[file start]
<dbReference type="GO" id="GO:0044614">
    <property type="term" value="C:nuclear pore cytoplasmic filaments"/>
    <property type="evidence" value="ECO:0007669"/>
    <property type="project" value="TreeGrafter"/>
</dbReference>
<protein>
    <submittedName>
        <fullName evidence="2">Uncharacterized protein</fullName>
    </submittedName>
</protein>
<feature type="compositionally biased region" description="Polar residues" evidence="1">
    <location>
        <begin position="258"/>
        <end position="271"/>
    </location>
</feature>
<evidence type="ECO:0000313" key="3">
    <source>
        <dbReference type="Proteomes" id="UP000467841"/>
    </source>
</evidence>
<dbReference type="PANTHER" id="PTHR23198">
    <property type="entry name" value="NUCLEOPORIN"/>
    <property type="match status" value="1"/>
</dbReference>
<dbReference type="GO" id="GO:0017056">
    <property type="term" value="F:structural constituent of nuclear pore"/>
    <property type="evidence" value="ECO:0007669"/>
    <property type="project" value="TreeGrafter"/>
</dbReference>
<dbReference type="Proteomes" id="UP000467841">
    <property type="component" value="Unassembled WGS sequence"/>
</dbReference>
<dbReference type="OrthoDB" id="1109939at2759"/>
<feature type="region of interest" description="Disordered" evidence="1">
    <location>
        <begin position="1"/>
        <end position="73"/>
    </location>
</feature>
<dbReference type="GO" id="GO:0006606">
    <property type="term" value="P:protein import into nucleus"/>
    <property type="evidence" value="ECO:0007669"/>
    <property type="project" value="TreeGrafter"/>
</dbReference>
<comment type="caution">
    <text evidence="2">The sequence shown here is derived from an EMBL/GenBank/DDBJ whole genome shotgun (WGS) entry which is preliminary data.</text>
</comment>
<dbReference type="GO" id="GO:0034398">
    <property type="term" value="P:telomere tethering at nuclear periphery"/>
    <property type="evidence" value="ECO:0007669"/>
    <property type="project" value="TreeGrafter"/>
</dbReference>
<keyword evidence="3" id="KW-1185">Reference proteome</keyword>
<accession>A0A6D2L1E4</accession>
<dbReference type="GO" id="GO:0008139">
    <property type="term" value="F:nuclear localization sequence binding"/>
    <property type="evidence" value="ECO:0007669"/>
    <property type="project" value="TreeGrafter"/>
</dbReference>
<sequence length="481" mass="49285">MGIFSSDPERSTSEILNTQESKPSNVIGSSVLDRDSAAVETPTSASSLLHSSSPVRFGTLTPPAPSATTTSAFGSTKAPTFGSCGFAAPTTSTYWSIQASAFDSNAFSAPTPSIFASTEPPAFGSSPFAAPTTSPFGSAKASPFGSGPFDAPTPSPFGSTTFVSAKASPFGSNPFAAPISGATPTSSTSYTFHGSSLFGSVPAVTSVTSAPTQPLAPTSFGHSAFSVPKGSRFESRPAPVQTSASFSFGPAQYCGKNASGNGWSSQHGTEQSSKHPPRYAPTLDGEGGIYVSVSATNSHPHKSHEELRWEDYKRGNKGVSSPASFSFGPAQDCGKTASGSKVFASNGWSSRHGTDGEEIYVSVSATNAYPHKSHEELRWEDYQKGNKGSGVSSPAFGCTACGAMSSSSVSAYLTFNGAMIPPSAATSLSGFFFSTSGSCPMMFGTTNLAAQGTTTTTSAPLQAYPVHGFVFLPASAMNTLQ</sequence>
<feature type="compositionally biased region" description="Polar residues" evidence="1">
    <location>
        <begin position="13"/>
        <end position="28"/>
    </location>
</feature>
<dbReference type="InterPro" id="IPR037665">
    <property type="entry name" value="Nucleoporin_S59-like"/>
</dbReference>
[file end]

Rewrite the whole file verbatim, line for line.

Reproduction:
<dbReference type="GO" id="GO:0044614">
    <property type="term" value="C:nuclear pore cytoplasmic filaments"/>
    <property type="evidence" value="ECO:0007669"/>
    <property type="project" value="TreeGrafter"/>
</dbReference>
<protein>
    <submittedName>
        <fullName evidence="2">Uncharacterized protein</fullName>
    </submittedName>
</protein>
<feature type="compositionally biased region" description="Polar residues" evidence="1">
    <location>
        <begin position="258"/>
        <end position="271"/>
    </location>
</feature>
<evidence type="ECO:0000313" key="3">
    <source>
        <dbReference type="Proteomes" id="UP000467841"/>
    </source>
</evidence>
<dbReference type="PANTHER" id="PTHR23198">
    <property type="entry name" value="NUCLEOPORIN"/>
    <property type="match status" value="1"/>
</dbReference>
<dbReference type="GO" id="GO:0017056">
    <property type="term" value="F:structural constituent of nuclear pore"/>
    <property type="evidence" value="ECO:0007669"/>
    <property type="project" value="TreeGrafter"/>
</dbReference>
<dbReference type="Proteomes" id="UP000467841">
    <property type="component" value="Unassembled WGS sequence"/>
</dbReference>
<dbReference type="OrthoDB" id="1109939at2759"/>
<feature type="region of interest" description="Disordered" evidence="1">
    <location>
        <begin position="1"/>
        <end position="73"/>
    </location>
</feature>
<dbReference type="GO" id="GO:0006606">
    <property type="term" value="P:protein import into nucleus"/>
    <property type="evidence" value="ECO:0007669"/>
    <property type="project" value="TreeGrafter"/>
</dbReference>
<comment type="caution">
    <text evidence="2">The sequence shown here is derived from an EMBL/GenBank/DDBJ whole genome shotgun (WGS) entry which is preliminary data.</text>
</comment>
<dbReference type="GO" id="GO:0034398">
    <property type="term" value="P:telomere tethering at nuclear periphery"/>
    <property type="evidence" value="ECO:0007669"/>
    <property type="project" value="TreeGrafter"/>
</dbReference>
<keyword evidence="3" id="KW-1185">Reference proteome</keyword>
<accession>A0A6D2L1E4</accession>
<dbReference type="GO" id="GO:0008139">
    <property type="term" value="F:nuclear localization sequence binding"/>
    <property type="evidence" value="ECO:0007669"/>
    <property type="project" value="TreeGrafter"/>
</dbReference>
<sequence length="481" mass="49285">MGIFSSDPERSTSEILNTQESKPSNVIGSSVLDRDSAAVETPTSASSLLHSSSPVRFGTLTPPAPSATTTSAFGSTKAPTFGSCGFAAPTTSTYWSIQASAFDSNAFSAPTPSIFASTEPPAFGSSPFAAPTTSPFGSAKASPFGSGPFDAPTPSPFGSTTFVSAKASPFGSNPFAAPISGATPTSSTSYTFHGSSLFGSVPAVTSVTSAPTQPLAPTSFGHSAFSVPKGSRFESRPAPVQTSASFSFGPAQYCGKNASGNGWSSQHGTEQSSKHPPRYAPTLDGEGGIYVSVSATNSHPHKSHEELRWEDYKRGNKGVSSPASFSFGPAQDCGKTASGSKVFASNGWSSRHGTDGEEIYVSVSATNAYPHKSHEELRWEDYQKGNKGSGVSSPAFGCTACGAMSSSSVSAYLTFNGAMIPPSAATSLSGFFFSTSGSCPMMFGTTNLAAQGTTTTTSAPLQAYPVHGFVFLPASAMNTLQ</sequence>
<feature type="compositionally biased region" description="Polar residues" evidence="1">
    <location>
        <begin position="13"/>
        <end position="28"/>
    </location>
</feature>
<dbReference type="InterPro" id="IPR037665">
    <property type="entry name" value="Nucleoporin_S59-like"/>
</dbReference>